So when on the first week my daughter came home with a slip to join Rainbows.  I seized the moment as I knew it would help her make friends.  I made the call and signed her up.  My daughter has made friends lots of friends at St Boswells school and she is very happy there.  She also has loved being part of rainbows and brownies and is now a sixer.  And when it came to my son I did not make the same mistakes.  From the age of three he attended St Boswells nursery and graduated there before going on to school.  He was sad to leave his nursery in Melrose but equally sad to leave his nursery in St Boswells but was thrilled he was going to school with all his St Boswells friends.

Now you might be asking how did Rainbows and Brownies change our lives?  Well my daughter made friends and settled into school.  I made friends and it was part of the process that changed me from commuter into someone who sees St Boswells and it’s community as central to my life.  I have made great friends two of whom were the Rainbow leaders at the time and one of whom took time to get to know me and encourage me to get involved with village life.  It also came at a time that I realised that I knew something had to give in my life so I could focus more on the children.  I resigned from my job a year after my daughter went to school and by that time was able to get more involved in life in St Boswells as has the whole family. 

My daughter, son and husband ran in the village race on Sunday a mile round the village.  I was so excited when my daughter who suffers from asthma came running practically in the first pack of runners that I burst into tears.  Equally I was proud that my son came third in his category and that my husband ran a respectable time given he decided to enter five minutes before the race started.  But I was also very humbled by the shouts from others urging my family on as I also shouted for others.  Part of village life which started with my daughter starting Rainbows.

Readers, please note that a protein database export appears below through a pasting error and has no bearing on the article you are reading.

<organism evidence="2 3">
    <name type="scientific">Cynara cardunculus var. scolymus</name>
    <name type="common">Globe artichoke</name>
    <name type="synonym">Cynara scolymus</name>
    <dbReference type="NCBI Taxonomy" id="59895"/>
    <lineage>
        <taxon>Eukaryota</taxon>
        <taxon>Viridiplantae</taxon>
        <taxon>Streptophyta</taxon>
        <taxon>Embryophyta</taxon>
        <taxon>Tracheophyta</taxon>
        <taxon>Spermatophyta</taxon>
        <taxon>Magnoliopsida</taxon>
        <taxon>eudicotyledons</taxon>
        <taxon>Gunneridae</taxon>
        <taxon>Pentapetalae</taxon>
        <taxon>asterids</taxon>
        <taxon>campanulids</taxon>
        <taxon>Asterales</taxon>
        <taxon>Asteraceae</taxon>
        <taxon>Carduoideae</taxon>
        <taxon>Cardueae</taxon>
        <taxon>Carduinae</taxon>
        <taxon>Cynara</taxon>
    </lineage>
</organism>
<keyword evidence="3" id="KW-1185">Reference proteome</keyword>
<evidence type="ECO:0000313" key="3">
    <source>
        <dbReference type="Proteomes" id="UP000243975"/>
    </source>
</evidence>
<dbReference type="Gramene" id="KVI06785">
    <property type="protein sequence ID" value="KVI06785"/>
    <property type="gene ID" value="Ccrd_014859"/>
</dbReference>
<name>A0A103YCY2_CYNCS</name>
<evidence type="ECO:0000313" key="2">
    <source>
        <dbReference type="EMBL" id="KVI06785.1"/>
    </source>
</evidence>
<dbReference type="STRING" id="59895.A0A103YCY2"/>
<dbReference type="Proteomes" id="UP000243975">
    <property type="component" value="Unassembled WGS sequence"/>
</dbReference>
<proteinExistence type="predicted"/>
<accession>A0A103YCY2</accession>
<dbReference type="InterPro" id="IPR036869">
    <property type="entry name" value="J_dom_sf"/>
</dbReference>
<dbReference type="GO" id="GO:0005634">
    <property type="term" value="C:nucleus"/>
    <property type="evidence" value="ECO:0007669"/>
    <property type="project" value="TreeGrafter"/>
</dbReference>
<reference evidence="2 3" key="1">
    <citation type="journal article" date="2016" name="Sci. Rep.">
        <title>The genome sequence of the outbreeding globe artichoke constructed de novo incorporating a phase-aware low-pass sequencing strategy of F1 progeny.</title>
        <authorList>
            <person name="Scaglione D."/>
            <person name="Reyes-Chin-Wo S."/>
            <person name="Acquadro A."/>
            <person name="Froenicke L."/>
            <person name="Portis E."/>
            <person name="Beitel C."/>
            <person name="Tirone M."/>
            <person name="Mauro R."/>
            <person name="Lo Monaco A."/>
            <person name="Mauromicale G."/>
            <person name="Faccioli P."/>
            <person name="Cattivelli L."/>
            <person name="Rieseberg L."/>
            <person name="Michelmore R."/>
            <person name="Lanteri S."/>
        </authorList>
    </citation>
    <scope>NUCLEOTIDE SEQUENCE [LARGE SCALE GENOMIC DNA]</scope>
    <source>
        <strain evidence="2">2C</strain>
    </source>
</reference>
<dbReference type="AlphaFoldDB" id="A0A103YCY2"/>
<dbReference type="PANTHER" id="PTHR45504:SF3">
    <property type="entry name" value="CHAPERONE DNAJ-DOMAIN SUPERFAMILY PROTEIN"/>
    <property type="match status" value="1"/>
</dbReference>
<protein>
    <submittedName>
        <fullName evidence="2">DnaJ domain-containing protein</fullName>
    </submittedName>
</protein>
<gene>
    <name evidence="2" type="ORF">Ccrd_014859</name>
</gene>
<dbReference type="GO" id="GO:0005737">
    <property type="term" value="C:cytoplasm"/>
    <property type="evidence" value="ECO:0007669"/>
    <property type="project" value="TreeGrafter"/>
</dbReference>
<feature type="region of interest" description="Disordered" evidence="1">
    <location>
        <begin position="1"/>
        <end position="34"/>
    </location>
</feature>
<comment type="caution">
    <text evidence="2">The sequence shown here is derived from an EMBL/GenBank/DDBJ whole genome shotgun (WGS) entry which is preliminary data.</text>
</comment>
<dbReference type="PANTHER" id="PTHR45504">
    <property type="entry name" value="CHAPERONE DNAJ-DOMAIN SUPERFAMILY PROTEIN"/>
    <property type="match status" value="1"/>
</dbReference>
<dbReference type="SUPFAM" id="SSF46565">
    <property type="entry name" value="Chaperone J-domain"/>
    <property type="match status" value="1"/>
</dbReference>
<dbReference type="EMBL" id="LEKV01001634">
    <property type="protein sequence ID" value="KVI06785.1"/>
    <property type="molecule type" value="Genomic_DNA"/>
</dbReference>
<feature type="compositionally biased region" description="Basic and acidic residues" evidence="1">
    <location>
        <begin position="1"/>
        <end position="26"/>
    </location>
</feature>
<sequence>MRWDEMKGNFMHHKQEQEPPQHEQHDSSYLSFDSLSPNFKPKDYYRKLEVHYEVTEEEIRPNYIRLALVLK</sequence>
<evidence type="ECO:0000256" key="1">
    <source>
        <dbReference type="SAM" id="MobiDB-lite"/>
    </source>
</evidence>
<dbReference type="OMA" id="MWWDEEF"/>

Tonight I should be at a Borders Chamber of Commerce Board meeting which I chair.  But when I saw the date and realised it’s significance I thought no.  You know what I have a 100% record of attendance at Chamber board meetings.  They happen every month.  Last night of Brownies only happens once in a lifetime and I want to be there for it to take her there and pick her up.  Happily the Chamber changed the date so I get to the chamber meeting tomorrow night to eat fish and chips at Eyemouth and discuss business in the Borders.  But I would have missed it because I have learnt that you need to treasure the moments with your kids or the moments pass and you have missed them forever.  As they say no one lies on their death-bed unless they are very strange and wishes they had done more work but they might wish they had made time for other things.  It’s about treasuring the moments that count and last night at Brownies counts for the Drane family.

So I want to say a big thanks to Julia Cunningham who was the Rainbow leader who be friended this shy soul and helped her integrate into village life.  To Elizabeth who Ruth always clicked with at Rainbows and still does today.  To Judith who took on the role of Rainbow leader.  And to Carol and Lynne who have made my daughter’s time at Brownies such as special one.  Thanks to you all.


About fionadranesblog

40 plus mum of two married with a mad cocker spaniel. Along with two colleagues run Bright Light Marketing a rural marketing agency who specialise in getting rural businesss noticed. Live in St Boswells in the wonderful Scottish Borders. Love books, walking and living life to the full here in the Scottish Borders though its sometimes a juggle!